Feedforward backpropagation

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Feedforward backpropagation is an error-driven learning technique popularized in 1986 by David Rumelhart (1942-2011), an American psychologist, Geoffrey Hinton (1947-), a British informatician, and Ronald Williams, an American professor of computer science.[1] It is a supervised learning technique, meaning that the desired outputs are known beforehand, and the task of the network is to learn to generate the desired outputs from the inputs.


File:ArtificialNeuronModel english.png
Model of a neuron. j is the index of the neuron when there is more than one neuron. The activation function for feedforward backpropagation is sigmoidal.

Given a set of k-dimensional inputs with values between 0 and 1 represented as a column vector:


and a nonlinear neuron with (initially random, uniformly distributed between -1 and 1) synaptic weights from the inputs:


then the output of the neuron is defined as follows:


where RBM3.png is a sigmoidal function. We will assume that the sigmoidal function is the simple logistic function:


This function has the useful property that


Feedforward backpropagation is typically applied to multiple layers of neurons, where the inputs are called the input layer, the layer of neurons taking the inputs is called the hidden layer, and the next layer of neurons taking their inputs from the outputs of the hidden layer is called the output layer. There is no direct connectivity between the output layer and the input layer.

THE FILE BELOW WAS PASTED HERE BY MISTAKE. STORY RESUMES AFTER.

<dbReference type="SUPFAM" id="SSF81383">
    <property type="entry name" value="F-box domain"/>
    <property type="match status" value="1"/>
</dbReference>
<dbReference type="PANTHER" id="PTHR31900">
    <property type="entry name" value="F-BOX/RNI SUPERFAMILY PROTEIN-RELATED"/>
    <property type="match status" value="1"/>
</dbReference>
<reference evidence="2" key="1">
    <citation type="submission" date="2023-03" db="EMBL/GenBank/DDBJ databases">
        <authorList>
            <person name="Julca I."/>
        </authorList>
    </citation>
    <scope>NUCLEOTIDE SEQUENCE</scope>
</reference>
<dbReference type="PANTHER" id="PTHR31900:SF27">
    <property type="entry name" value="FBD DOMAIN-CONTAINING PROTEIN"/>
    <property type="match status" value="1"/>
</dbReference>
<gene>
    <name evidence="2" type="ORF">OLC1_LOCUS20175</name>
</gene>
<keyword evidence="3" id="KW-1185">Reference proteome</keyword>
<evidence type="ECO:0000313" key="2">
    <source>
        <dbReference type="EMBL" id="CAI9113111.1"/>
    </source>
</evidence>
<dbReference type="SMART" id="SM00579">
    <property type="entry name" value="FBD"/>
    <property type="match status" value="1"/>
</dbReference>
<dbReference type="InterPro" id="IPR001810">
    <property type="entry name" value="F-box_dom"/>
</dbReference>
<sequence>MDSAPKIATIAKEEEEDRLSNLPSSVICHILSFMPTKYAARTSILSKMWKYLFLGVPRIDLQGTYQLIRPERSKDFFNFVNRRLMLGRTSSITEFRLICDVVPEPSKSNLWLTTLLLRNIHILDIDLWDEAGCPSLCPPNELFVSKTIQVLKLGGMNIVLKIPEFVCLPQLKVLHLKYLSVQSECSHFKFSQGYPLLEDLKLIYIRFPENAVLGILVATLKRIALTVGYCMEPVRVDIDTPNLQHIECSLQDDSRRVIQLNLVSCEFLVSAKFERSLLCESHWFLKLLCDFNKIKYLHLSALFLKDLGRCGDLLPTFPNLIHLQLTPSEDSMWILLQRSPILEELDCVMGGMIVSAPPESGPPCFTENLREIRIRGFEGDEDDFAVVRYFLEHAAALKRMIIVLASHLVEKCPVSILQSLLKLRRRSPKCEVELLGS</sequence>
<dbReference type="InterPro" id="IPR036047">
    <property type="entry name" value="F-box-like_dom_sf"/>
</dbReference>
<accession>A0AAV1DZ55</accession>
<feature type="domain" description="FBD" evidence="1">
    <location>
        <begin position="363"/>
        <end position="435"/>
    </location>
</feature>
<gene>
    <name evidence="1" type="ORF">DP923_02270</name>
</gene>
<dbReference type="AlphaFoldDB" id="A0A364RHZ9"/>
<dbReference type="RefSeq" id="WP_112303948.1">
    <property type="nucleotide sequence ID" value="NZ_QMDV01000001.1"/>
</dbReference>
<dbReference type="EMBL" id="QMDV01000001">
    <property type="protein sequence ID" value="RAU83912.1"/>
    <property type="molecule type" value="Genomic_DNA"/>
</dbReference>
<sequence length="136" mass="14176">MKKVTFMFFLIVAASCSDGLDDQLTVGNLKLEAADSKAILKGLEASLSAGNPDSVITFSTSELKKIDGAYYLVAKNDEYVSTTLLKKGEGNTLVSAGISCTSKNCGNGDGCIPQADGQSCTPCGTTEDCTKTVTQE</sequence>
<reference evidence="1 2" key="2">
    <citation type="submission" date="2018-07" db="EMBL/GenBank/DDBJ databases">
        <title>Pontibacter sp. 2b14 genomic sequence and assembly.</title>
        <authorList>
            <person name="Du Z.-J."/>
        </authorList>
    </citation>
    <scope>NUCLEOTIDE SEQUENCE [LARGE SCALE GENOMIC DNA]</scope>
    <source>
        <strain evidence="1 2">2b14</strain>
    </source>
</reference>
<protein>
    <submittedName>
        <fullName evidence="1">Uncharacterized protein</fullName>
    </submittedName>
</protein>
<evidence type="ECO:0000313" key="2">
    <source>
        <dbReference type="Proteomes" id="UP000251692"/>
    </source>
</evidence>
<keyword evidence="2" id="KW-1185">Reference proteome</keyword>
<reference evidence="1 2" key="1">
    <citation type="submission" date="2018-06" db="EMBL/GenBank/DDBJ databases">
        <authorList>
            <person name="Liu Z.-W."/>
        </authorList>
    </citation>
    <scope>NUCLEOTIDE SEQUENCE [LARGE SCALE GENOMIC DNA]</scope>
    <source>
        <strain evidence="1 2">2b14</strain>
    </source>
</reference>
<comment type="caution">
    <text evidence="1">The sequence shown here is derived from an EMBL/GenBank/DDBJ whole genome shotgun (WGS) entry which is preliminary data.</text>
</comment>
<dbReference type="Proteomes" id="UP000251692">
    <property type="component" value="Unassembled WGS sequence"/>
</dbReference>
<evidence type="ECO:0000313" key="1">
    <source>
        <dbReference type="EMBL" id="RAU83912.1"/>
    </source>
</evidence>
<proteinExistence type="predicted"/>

If there are FfBp3.png inputs, FfBp4.png hidden neurons, and FfBp5.png output neurons, and the weights from inputs to hidden neurons are FfBp6.png (i being the input index and j being the hidden neuron index), and the weights from hidden neurons to output neurons are FfBp7.png (i being the hidden neuron index and j being the output neuron index), then the equations for the network are as follows:


If the desired outputs for a given input vector are FfBp9.png, then the update rules for the weights are as follows:


where η is some small learning rate, FfBp11.png is an error term for output neuron j and FfBp12.png is a backpropagated error term for hidden neuron j.


We first define an error term which is the cross-entropy of the output and target. We use cross-entropy because, in a sense, each output neuron represents a hypothesis about what the input represents, and the activation of the neuron represents a probability that the hypothesis is correct.


The lower the cross entropy, the more accurately the network represents what needs to be learned.

Next, we determine how the error changes based on changes to an individual weight from hidden neuron to output neuron:


We then want to change FfBp7.png slightly in the direction which reduces E, that is, FfBp15.png. This is called gradient descent.


We do the same thing to find the update rule for the weights between input and hidden neurons:


We then want to change FfBp6.png slightly in the direction which reduces E, that is, FfBp18.png:



While mathematically sound, the feedforward backpropagation algorithm has been called biologically implausible due to its requirements for neural connections to communicate backwards.[2]


  1. Rumelhart, David E.; Hinton, Geoffrey E.; Williams, Ronald J. (October 8, 1986). "Learning representations by back-propagating errors" Nature 323 (6088): 533–536
  2. Backpropagation: Theory, Architectures, and Applications. Chauvin, Yves; Rumelhart, David E. (1995). Lawrence Erlbaum Associates, Inc. ISBN 0805812598